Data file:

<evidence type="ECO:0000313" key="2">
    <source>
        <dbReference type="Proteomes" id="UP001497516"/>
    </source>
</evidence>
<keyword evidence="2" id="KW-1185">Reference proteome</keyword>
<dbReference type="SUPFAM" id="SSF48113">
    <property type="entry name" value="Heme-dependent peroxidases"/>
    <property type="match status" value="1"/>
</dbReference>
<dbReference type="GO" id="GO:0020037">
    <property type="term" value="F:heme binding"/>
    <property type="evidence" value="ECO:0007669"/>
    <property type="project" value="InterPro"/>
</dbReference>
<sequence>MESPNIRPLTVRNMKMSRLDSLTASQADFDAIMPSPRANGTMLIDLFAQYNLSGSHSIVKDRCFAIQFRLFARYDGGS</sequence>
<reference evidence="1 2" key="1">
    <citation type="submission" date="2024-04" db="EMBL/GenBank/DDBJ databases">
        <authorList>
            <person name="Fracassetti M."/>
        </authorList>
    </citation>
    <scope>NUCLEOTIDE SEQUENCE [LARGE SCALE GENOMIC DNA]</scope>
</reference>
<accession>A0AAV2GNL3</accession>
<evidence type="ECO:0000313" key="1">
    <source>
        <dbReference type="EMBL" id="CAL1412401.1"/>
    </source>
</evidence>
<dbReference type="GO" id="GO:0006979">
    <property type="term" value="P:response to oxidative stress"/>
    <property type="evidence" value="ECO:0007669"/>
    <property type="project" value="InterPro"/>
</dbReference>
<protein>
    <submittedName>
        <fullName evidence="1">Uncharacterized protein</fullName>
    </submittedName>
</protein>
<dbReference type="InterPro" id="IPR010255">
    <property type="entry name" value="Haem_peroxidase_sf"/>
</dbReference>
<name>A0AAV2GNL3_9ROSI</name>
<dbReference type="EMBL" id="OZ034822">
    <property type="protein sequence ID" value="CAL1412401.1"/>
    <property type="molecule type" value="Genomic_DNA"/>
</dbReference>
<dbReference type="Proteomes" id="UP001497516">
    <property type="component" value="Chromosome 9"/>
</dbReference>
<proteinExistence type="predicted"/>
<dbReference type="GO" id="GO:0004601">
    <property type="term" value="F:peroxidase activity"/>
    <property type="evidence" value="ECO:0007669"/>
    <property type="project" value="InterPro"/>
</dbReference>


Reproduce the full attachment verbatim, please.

<evidence type="ECO:0000313" key="2">
    <source>
        <dbReference type="Proteomes" id="UP001497516"/>
    </source>
</evidence>
<keyword evidence="2" id="KW-1185">Reference proteome</keyword>
<dbReference type="SUPFAM" id="SSF48113">
    <property type="entry name" value="Heme-dependent peroxidases"/>
    <property type="match status" value="1"/>
</dbReference>
<dbReference type="GO" id="GO:0020037">
    <property type="term" value="F:heme binding"/>
    <property type="evidence" value="ECO:0007669"/>
    <property type="project" value="InterPro"/>
</dbReference>
<sequence>MESPNIRPLTVRNMKMSRLDSLTASQADFDAIMPSPRANGTMLIDLFAQYNLSGSHSIVKDRCFAIQFRLFARYDGGS</sequence>
<reference evidence="1 2" key="1">
    <citation type="submission" date="2024-04" db="EMBL/GenBank/DDBJ databases">
        <authorList>
            <person name="Fracassetti M."/>
        </authorList>
    </citation>
    <scope>NUCLEOTIDE SEQUENCE [LARGE SCALE GENOMIC DNA]</scope>
</reference>
<accession>A0AAV2GNL3</accession>
<evidence type="ECO:0000313" key="1">
    <source>
        <dbReference type="EMBL" id="CAL1412401.1"/>
    </source>
</evidence>
<dbReference type="GO" id="GO:0006979">
    <property type="term" value="P:response to oxidative stress"/>
    <property type="evidence" value="ECO:0007669"/>
    <property type="project" value="InterPro"/>
</dbReference>
<protein>
    <submittedName>
        <fullName evidence="1">Uncharacterized protein</fullName>
    </submittedName>
</protein>
<dbReference type="InterPro" id="IPR010255">
    <property type="entry name" value="Haem_peroxidase_sf"/>
</dbReference>
<name>A0AAV2GNL3_9ROSI</name>
<dbReference type="EMBL" id="OZ034822">
    <property type="protein sequence ID" value="CAL1412401.1"/>
    <property type="molecule type" value="Genomic_DNA"/>
</dbReference>
<dbReference type="Proteomes" id="UP001497516">
    <property type="component" value="Chromosome 9"/>
</dbReference>
<proteinExistence type="predicted"/>
<dbReference type="GO" id="GO:0004601">
    <property type="term" value="F:peroxidase activity"/>
    <property type="evidence" value="ECO:0007669"/>
    <property type="project" value="InterPro"/>
</dbReference>